As promised in our Procedural World Construction post last week, we wanted to give you a status update as to R.A.B.B.i.T.'s ongoing development. As we started writing this blog post, it occurred to us that it's been absolutely AGES since we really showed any development progress on here. Sure, there's stuff on Twitter and Facebook for those that follow them, but we've never actually re-capped any of it in a blog post.
So, without further ado, here's a look at the major improvements to the game over the last month.
At this point R.A.B.B.i.T. is going to have five playable game modes at launch. All five will be available to the player immediately:
- Campaign: 40 pre-constructed levels over four difficulty modes (Easy, Medium, Hard, Insane).
- Endless: "Flappy-bird" like infinite mode where you complete levels for points. One mistake is game over.
- Survival: Same as endless, but you can retry as many times as you like until the time runs out. Complete levels to increase the time remaining.
- RPG Mode: Consistent scoring mode. Complete levels to gain points (the more difficult the level, the more points you get). Lose a rabbit and you lose points. You can totally have negative points too!
- Custom: Play a level based on any seed you like.
Note: At this point custom mode and Endless mode are both available to try in our open Android BETA.
Since we announced the game's title, the rabbit himself has improved a lot. He's now fully implemented into the game, including a skeletal mesh and a full set of animations:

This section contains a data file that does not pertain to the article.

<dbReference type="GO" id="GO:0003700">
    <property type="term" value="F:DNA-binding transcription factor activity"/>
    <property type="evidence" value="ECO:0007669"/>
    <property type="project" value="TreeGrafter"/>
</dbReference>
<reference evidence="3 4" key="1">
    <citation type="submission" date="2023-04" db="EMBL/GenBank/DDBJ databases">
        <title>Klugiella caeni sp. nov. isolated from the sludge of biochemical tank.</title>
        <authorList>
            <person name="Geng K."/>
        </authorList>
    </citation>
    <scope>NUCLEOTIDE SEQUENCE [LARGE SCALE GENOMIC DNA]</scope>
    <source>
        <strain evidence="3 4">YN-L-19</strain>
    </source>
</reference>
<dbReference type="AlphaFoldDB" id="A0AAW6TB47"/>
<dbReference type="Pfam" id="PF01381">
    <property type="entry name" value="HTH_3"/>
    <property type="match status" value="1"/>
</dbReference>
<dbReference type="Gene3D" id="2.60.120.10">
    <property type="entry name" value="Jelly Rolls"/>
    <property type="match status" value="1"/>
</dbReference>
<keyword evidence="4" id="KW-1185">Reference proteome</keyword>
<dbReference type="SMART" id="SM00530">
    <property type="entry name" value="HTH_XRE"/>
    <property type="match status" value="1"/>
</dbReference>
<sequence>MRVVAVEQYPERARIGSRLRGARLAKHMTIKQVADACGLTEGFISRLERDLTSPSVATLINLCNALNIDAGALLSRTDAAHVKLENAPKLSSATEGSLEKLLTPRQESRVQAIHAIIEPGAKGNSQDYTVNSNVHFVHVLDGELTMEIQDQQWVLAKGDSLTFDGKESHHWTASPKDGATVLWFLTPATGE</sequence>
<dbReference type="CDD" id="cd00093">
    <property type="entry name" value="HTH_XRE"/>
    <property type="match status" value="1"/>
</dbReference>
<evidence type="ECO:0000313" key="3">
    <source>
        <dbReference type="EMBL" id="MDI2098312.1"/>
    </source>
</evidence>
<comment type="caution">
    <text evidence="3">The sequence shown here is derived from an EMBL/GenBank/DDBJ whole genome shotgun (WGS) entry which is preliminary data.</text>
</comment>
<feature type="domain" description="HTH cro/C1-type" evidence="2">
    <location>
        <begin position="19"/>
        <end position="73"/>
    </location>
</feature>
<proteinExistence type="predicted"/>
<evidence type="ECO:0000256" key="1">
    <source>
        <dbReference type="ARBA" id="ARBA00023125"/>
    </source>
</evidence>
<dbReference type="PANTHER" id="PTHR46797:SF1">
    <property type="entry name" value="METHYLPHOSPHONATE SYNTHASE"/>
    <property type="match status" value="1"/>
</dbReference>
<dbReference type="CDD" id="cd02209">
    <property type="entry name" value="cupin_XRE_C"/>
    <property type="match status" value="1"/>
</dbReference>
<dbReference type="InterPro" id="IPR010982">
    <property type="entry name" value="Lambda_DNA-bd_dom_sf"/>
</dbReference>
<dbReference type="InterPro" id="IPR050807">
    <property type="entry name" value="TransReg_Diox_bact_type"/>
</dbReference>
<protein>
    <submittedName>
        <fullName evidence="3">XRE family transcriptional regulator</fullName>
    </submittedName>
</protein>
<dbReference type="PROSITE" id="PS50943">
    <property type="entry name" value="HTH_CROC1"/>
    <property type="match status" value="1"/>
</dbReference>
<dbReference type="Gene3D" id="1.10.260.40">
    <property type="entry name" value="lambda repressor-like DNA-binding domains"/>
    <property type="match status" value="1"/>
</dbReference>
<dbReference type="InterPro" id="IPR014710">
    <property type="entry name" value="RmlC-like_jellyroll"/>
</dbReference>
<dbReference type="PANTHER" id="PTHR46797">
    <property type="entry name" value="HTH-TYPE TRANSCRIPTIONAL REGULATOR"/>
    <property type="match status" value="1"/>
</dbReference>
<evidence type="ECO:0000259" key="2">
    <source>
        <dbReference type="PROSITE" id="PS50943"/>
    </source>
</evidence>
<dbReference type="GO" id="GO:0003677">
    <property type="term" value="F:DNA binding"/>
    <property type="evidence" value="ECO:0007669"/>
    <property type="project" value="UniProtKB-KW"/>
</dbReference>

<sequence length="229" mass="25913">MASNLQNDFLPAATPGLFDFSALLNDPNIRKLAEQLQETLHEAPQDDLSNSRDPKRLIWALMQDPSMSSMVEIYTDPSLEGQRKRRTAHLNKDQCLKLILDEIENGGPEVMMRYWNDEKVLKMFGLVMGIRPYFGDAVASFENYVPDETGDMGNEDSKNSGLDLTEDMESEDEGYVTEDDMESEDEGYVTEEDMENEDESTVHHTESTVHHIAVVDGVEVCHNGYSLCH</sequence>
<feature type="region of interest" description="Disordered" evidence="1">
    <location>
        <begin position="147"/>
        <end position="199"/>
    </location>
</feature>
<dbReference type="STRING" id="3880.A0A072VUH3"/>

We've also made the rabbit much bigger (200% in fact) within the game world so that he reads a lot better.
We've still got a fair amount of work to go here, improving the animations and tidying up the rabbit's textures, but it's already working really well in game.
The rabbits in R.A.B.B.i.T. are persistent... That is until you smash them into a wall, then they're gone. Forever!
When you first launch R.A.B.B.i.T., the game will generate a completely unique rabbit for you:
This rabbit will stay will you through game mode and even has a statistic about how many levels he's managed to survive. But if you make a mistake, that rabbit is gone and a new one will arrive to take his place.
Right now, we only have the random Rabbit names working in the game, but soon we'll be implementing randomly generated cosmetic changes too. We estimate we have in the region of 18 million possible rabbit names available at moment (we will probably add more before the end) and once we add the visual changes, this could easily raise to a billion or more unique rabbit combinations.
We also have an idea to add a rabbit leaderboard so that you can see which rabbits lived the longest :)
Procedural World Construction
The game now has a fully procedural set of world building logic that is completely driven from a 7-digit seed. The 7th digit in the seed determines the difficulty level (0 is easy; 2 is hard; 5 is crazy hard; 9 is Dark Souls of RABBiT) while the 6th digit controls the length of the level (0 is 4 sections long; 4 is 8 sections long; 9 is 22 sections long). All of the other digits generate random content.